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Geisteswissenschaften, Kunst, Musik / Geschichte
No political leader is more closely identified with Louisiana State University than the flamboyant governor and U.S. senator Huey P. Long, who devoted his last years to turning a small, undistinguished state school into an academic and football powerhouse. From 1931, when Long declared himself the “official thief” for LSU, to his death in 1935, the school’s budget mushroomed, its physical plant burgeoned, its faculty flourished, and its enrollment tripled.
Along with improving LSU’s academic reputation, Long believed the school’s football program and band were crucial to its success. Taking an intense interest in the team, Long delivered pregame and halftime pep talks, devised plays, stalked the sidelines during games, and fired two coaches. He poured money into a larger, flashier band, supervised the hiring of two directors, and, with the second one, wrote a new fight song, “Touchdown for LSU.”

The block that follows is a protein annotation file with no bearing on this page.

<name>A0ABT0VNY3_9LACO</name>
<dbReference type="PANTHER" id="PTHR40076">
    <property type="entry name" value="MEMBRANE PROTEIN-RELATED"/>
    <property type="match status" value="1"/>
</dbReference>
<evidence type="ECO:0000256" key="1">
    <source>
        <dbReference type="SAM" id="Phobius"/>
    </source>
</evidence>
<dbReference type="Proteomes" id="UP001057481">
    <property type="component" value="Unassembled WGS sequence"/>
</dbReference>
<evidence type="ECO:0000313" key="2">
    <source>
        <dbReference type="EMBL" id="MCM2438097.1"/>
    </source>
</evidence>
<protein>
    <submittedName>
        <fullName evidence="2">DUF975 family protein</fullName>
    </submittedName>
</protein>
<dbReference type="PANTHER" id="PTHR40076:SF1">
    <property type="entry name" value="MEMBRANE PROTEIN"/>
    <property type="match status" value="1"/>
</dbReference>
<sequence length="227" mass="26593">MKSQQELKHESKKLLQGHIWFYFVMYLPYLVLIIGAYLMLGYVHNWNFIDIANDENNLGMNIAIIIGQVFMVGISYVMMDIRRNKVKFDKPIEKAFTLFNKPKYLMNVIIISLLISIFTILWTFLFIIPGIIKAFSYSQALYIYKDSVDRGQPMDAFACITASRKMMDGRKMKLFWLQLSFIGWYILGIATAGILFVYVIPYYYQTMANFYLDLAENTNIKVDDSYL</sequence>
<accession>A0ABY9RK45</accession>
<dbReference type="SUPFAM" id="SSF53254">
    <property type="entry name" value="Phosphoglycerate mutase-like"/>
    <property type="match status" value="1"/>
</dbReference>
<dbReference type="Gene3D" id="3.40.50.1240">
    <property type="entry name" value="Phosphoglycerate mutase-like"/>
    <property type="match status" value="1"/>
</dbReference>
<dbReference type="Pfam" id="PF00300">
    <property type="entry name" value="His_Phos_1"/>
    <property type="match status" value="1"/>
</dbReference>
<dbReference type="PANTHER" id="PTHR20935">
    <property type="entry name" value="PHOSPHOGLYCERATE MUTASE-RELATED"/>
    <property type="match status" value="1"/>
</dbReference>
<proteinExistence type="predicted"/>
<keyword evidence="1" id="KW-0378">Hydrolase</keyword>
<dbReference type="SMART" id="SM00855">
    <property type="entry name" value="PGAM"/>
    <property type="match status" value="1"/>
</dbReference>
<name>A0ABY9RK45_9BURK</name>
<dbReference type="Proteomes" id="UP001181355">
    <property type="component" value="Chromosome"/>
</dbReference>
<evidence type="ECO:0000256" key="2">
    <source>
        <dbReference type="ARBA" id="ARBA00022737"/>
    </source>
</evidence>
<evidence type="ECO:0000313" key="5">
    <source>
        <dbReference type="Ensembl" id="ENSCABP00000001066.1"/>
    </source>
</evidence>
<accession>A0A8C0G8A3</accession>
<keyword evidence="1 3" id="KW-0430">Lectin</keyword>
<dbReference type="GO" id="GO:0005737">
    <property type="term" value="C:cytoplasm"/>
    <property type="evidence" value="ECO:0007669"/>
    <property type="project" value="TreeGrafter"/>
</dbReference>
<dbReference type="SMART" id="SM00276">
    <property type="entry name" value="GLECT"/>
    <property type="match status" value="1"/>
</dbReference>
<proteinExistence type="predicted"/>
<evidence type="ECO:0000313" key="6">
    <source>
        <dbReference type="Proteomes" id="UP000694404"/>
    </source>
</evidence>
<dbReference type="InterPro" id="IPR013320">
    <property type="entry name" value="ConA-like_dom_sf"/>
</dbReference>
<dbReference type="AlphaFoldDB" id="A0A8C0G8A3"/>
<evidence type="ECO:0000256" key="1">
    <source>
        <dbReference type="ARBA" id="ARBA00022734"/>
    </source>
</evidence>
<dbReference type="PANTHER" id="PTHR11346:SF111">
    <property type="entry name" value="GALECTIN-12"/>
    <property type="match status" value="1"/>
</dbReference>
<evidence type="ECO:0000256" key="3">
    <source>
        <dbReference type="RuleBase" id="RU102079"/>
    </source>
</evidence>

While he rarely meddled in academic affairs, Long insisted that no faculty member criticize him publicly. When students or faculty from “his school” opposed him, retribution was swift. Long’s support for LSU did not come without consequences. His unrelenting involvement almost cost the university its accreditation. And after his death, several of his allies—including his handpicked university president—went to prison in a scandal that almost destroyed LSU.
Rollicking and revealing, Robert Mann’s Kingfish U is the definitive story of Long’s embrace of LSU.
Long-era Louisiana, Tiger Band, Baton Rouge history, James Monroe Smith, Castro Carazo, Daily Reveille, Richard Leche, university governance, Great Depression, political figures, southern college football